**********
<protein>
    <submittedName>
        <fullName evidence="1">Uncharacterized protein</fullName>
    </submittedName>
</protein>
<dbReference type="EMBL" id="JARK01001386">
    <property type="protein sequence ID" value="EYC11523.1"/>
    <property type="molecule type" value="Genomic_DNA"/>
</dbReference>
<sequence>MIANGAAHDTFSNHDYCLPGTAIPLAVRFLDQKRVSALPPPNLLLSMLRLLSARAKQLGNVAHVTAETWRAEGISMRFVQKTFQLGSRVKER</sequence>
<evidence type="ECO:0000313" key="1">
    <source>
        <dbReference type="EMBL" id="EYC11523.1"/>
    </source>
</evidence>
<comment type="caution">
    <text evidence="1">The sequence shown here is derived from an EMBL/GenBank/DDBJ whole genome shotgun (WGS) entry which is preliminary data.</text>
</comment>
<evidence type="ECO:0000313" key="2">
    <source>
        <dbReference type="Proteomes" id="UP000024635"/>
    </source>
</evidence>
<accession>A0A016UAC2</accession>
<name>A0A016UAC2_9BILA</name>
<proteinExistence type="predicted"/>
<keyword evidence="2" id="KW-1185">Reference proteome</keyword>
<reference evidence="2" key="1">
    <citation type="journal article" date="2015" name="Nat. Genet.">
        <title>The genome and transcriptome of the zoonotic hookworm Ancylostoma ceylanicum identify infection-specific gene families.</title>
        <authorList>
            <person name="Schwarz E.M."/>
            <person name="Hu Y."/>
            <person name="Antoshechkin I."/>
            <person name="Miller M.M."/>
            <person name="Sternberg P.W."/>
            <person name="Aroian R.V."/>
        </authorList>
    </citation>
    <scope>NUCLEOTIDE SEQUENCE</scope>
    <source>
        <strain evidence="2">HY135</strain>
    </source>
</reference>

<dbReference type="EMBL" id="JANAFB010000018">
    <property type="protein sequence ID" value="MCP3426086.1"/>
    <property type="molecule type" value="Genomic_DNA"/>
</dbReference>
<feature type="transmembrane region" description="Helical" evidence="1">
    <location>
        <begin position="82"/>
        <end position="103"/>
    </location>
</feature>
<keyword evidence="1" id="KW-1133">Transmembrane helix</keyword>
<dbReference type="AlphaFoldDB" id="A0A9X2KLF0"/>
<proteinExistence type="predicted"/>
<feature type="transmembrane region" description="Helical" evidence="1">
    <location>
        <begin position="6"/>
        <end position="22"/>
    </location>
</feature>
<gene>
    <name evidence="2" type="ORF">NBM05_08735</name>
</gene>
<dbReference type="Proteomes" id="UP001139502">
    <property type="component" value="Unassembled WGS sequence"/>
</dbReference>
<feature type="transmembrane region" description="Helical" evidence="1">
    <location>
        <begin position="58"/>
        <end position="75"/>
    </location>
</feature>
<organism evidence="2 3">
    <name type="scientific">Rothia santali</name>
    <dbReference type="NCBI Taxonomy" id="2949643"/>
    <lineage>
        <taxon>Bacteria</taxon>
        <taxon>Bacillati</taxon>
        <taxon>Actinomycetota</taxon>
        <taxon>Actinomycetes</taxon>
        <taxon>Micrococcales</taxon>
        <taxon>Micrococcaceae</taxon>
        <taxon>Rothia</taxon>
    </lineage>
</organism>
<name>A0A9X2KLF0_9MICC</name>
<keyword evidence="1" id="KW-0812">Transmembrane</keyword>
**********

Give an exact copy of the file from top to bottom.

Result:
<protein>
    <submittedName>
        <fullName evidence="1">Uncharacterized protein</fullName>
    </submittedName>
</protein>
<dbReference type="EMBL" id="JARK01001386">
    <property type="protein sequence ID" value="EYC11523.1"/>
    <property type="molecule type" value="Genomic_DNA"/>
</dbReference>
<sequence>MIANGAAHDTFSNHDYCLPGTAIPLAVRFLDQKRVSALPPPNLLLSMLRLLSARAKQLGNVAHVTAETWRAEGISMRFVQKTFQLGSRVKER</sequence>
<evidence type="ECO:0000313" key="1">
    <source>
        <dbReference type="EMBL" id="EYC11523.1"/>
    </source>
</evidence>
<comment type="caution">
    <text evidence="1">The sequence shown here is derived from an EMBL/GenBank/DDBJ whole genome shotgun (WGS) entry which is preliminary data.</text>
</comment>
<evidence type="ECO:0000313" key="2">
    <source>
        <dbReference type="Proteomes" id="UP000024635"/>
    </source>
</evidence>
<accession>A0A016UAC2</accession>
<name>A0A016UAC2_9BILA</name>
<proteinExistence type="predicted"/>
<keyword evidence="2" id="KW-1185">Reference proteome</keyword>
<reference evidence="2" key="1">
    <citation type="journal article" date="2015" name="Nat. Genet.">
        <title>The genome and transcriptome of the zoonotic hookworm Ancylostoma ceylanicum identify infection-specific gene families.</title>
        <authorList>
            <person name="Schwarz E.M."/>
            <person name="Hu Y."/>
            <person name="Antoshechkin I."/>
            <person name="Miller M.M."/>
            <person name="Sternberg P.W."/>
            <person name="Aroian R.V."/>
        </authorList>
    </citation>
    <scope>NUCLEOTIDE SEQUENCE</scope>
    <source>
        <strain evidence="2">HY135</strain>
    </source>
</reference>

<dbReference type="EMBL" id="JANAFB010000018">
    <property type="protein sequence ID" value="MCP3426086.1"/>
    <property type="molecule type" value="Genomic_DNA"/>
</dbReference>
<feature type="transmembrane region" description="Helical" evidence="1">
    <location>
        <begin position="82"/>
        <end position="103"/>
    </location>
</feature>
<keyword evidence="1" id="KW-1133">Transmembrane helix</keyword>
<dbReference type="AlphaFoldDB" id="A0A9X2KLF0"/>
<proteinExistence type="predicted"/>
<feature type="transmembrane region" description="Helical" evidence="1">
    <location>
        <begin position="6"/>
        <end position="22"/>
    </location>
</feature>
<gene>
    <name evidence="2" type="ORF">NBM05_08735</name>
</gene>
<dbReference type="Proteomes" id="UP001139502">
    <property type="component" value="Unassembled WGS sequence"/>
</dbReference>
<feature type="transmembrane region" description="Helical" evidence="1">
    <location>
        <begin position="58"/>
        <end position="75"/>
    </location>
</feature>
<organism evidence="2 3">
    <name type="scientific">Rothia santali</name>
    <dbReference type="NCBI Taxonomy" id="2949643"/>
    <lineage>
        <taxon>Bacteria</taxon>
        <taxon>Bacillati</taxon>
        <taxon>Actinomycetota</taxon>
        <taxon>Actinomycetes</taxon>
        <taxon>Micrococcales</taxon>
        <taxon>Micrococcaceae</taxon>
        <taxon>Rothia</taxon>
    </lineage>
</organism>
<name>A0A9X2KLF0_9MICC</name>
<keyword evidence="1" id="KW-0812">Transmembrane</keyword>